Figuring the First Visible Day on Month View

Derek Harmon / Wednesday, April 29, 2009

Have you ever wondered why the first visible day is what it is on the WebMonthView?  I know many of you have.  Why can't it just be the 1st day of the month? Why is it a different date from month to month?  For ages, calendars have driven people stark raving into monasteries, but I'm going to shed light on these questions and others.

WebMonthView is always 6 weeks long. That's longer than the average month (and even the not-so-average months), so we have these extra days around the month - what to do with them?  Can't let up to 14 perfectly good days go to waste.

WebMonthView does a balancing act to put some days ahead of the month, and other days after it. Users respond well to balance in a presentation, it's not just good UI design but equally good fung shui.  How many days should appear in front of the month?

Well, if there is only one or two days in front of the month - feels kind of short-shrifted, doesn't it? All those extra days tack onto the end.  So how many to lead off with?  At least half-a-week you think?  That feels like a fair number, right?  Not too small, not too large.

But wait, there's a problem with simply adding half-a-week to the beginning of the month.  Because the left side of the month always starts with the FirstDayOfWeek.  This is a culturally-dependent day of the week.  In Europe your users may start their week on a Monday instead of a Sunday, and any other day of the week is also possible.  By default, WebSchedule picks this up from the culture of your Web application but you can also set it yourself.

Why is this a problem? Because sometimes the first day of the month falls on a day (say, Tuesday), that just doesn't want to cooperate with being half-a-week in front of the required FirstDayOfWeek.  If the FirstDayOfWeek is Sunday, then a first day of the month that is a Tuesday is too close.  Well, we just have to keep going then.  But, how far?  No choice really, it has to be the next FirstDayOfWeek, which goes back another week.  So that the leading days on the calendar could be between one-half of a week, and 1 1/2 weeks.  Now that's as far as it would go, because at that point we have our minimum half-a-week of leading space.

So you're probably thinking to yourself now that you can understand what the WebMonthView is doing, and maybe you can even calculate it yourself (as calendar math goes, this is way simpler than some algorithms.)  If you wanted to find the first visible day in C# for instance, you would write something like this:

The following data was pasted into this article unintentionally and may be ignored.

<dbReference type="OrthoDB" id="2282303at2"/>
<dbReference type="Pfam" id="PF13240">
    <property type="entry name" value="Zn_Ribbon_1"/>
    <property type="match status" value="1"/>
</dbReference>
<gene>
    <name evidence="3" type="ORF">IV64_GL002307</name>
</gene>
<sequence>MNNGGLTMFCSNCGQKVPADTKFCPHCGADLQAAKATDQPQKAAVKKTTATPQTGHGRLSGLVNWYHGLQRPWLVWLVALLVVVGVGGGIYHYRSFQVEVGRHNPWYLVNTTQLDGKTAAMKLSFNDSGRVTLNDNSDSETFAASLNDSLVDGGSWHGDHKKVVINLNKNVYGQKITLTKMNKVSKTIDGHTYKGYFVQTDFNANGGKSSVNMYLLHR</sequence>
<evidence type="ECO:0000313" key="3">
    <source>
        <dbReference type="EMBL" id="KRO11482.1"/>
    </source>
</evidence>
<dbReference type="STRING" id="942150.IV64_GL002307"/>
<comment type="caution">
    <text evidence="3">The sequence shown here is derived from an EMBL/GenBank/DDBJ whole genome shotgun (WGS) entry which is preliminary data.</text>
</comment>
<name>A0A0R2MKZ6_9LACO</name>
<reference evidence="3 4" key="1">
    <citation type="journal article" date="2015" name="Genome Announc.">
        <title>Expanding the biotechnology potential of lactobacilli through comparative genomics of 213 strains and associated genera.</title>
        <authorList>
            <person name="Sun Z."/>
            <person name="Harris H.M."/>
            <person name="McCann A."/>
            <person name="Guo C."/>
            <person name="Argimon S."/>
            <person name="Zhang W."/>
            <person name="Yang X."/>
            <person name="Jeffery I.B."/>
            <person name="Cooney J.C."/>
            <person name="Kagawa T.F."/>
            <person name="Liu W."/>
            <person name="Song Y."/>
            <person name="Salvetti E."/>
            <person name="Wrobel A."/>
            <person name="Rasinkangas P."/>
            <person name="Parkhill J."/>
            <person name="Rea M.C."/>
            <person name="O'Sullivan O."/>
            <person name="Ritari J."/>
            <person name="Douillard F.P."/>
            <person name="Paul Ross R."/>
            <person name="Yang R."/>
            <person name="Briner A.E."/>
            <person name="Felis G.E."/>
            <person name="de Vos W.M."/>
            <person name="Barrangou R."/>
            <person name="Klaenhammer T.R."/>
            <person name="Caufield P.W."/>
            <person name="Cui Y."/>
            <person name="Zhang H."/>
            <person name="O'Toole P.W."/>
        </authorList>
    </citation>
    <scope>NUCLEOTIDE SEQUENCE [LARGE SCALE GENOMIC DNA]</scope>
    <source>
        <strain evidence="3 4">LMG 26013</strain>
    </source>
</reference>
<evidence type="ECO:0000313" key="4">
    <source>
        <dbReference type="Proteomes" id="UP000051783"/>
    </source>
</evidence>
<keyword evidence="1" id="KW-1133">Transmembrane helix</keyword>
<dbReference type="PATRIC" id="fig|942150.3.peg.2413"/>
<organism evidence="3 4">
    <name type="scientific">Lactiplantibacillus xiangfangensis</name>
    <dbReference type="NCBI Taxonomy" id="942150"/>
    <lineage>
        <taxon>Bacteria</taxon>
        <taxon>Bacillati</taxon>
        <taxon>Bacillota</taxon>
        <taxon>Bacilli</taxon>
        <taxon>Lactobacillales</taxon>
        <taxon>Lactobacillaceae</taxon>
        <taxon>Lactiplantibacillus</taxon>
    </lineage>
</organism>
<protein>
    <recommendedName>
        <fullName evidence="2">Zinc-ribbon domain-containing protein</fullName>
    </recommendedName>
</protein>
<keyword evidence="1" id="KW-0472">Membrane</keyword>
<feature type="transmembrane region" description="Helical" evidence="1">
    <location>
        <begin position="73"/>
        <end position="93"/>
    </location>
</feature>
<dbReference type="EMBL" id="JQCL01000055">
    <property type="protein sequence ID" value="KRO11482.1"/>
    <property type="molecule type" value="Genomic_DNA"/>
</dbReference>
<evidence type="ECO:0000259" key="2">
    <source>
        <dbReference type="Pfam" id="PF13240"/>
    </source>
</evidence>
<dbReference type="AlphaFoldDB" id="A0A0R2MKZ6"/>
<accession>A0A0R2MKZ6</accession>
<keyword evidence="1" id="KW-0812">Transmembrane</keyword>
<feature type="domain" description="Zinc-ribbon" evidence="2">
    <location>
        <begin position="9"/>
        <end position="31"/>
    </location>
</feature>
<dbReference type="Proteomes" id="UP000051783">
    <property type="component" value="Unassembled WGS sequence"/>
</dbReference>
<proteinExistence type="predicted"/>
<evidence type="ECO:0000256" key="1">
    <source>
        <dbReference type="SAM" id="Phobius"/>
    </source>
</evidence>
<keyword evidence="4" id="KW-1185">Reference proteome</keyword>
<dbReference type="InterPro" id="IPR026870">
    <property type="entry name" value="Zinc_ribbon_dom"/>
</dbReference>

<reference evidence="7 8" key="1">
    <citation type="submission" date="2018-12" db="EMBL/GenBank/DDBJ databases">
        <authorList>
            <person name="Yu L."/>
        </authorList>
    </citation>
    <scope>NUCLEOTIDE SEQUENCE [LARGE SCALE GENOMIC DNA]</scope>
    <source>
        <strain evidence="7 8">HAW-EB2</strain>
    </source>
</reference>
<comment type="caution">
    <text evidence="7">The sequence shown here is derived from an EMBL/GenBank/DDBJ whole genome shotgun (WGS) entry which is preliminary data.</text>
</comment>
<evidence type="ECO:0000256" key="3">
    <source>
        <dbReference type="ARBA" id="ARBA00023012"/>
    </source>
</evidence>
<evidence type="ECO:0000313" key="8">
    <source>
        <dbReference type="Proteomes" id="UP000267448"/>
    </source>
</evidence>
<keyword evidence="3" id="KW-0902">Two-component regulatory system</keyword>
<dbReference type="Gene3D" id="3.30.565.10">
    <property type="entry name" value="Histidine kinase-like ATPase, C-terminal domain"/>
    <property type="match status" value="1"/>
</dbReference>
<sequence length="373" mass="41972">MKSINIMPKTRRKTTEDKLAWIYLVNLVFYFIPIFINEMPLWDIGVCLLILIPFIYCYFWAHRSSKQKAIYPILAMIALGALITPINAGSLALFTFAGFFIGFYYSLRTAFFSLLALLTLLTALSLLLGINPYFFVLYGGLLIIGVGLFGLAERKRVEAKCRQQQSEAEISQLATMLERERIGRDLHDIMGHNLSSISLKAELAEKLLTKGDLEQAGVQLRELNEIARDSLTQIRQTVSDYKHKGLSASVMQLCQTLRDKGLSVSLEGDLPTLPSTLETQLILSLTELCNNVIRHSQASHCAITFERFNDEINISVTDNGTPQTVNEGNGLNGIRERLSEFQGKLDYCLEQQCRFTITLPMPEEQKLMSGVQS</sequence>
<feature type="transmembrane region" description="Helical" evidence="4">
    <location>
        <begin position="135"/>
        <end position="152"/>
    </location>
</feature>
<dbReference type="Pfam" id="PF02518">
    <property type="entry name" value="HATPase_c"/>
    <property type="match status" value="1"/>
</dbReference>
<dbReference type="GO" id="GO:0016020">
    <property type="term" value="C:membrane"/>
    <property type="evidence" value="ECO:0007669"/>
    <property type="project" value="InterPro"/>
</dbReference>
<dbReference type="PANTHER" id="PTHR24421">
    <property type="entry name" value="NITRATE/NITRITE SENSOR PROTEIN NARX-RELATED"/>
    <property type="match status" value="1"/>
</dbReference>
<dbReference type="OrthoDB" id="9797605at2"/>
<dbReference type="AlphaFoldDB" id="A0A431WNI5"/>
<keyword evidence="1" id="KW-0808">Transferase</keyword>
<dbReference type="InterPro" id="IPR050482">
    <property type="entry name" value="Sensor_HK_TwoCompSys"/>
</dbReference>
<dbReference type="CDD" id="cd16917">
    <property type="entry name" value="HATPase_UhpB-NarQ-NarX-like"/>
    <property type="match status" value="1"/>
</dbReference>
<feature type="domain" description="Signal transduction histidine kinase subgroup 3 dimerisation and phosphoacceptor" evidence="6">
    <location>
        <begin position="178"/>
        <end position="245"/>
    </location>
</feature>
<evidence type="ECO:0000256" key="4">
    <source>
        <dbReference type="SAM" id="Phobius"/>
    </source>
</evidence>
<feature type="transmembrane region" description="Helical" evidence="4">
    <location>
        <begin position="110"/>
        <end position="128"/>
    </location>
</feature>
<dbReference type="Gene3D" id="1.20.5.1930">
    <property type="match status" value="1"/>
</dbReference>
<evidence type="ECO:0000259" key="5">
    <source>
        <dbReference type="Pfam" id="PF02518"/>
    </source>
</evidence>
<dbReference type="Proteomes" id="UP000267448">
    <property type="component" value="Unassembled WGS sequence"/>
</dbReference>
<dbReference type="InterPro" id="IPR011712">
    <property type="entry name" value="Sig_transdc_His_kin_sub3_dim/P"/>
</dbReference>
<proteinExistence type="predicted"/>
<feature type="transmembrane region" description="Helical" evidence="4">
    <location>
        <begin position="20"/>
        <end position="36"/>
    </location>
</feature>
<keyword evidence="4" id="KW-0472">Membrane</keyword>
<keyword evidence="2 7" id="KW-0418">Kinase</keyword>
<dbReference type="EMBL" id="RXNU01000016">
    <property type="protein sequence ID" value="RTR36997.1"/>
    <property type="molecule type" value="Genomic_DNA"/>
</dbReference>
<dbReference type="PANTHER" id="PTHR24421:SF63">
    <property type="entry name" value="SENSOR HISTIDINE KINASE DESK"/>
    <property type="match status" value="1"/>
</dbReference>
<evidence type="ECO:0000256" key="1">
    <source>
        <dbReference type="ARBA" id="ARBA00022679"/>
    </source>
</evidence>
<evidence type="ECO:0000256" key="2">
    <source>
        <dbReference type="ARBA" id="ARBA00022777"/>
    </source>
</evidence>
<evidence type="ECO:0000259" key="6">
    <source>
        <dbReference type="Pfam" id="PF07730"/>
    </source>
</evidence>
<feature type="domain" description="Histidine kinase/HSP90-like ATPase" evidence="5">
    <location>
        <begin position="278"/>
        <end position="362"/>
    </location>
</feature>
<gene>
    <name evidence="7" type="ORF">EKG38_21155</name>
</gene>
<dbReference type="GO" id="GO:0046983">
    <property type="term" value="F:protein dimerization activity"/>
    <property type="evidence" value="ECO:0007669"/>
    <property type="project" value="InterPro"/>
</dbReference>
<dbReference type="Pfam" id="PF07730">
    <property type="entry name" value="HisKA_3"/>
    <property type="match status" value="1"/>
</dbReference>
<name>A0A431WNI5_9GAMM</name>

// Starting with the first day of the current calendar month
   DateTime firstVisible = new DateTime( 2009, 5, 1);

   // Subtract at least half-a-week.
   firstVisible = firstVisible.AddDays( -4.0);

   // Keep backing up a day until the first visible day is on
   // the first day of the week.
   while ( firstVisible.DayOfWeek !=
      WebScheduleInfo1.FirstDayOfWeekResolved )
       firstVisible = firstVisible.AddDays( -1.0);

   // Last visible day will be six weeks less one day later.
   DateTime lastVisible = firstVisible.AddDays( 41.0);

There's one more wrinkle to calculating the first visible day, and that's compressed weekends.  Now let me be the first to remark, I don't know who wants their weekends compressed!  Yet, it is a useful feature when most of your activities are going to be scheduled on weekdays, so that each column of days in the WebMonthView take up only one-sixth of its width (instead of one-seventh when compressed weekends are turned off.)

When you set WeekendDisplayFormat to Compressed, the FirstDayOfWeek effectively cannot be a Sunday anymore (would sort of slice the weekend in half if it could.)   If it is set to Sunday, then for purposes of the first visible day determination you must treat it as Monday (because Monday will be that leftmost column on the calendar when Sunday is sitting beneath Saturday over on the right).  So everyone check that condition, and adjust accordingly when calculating the first visible day.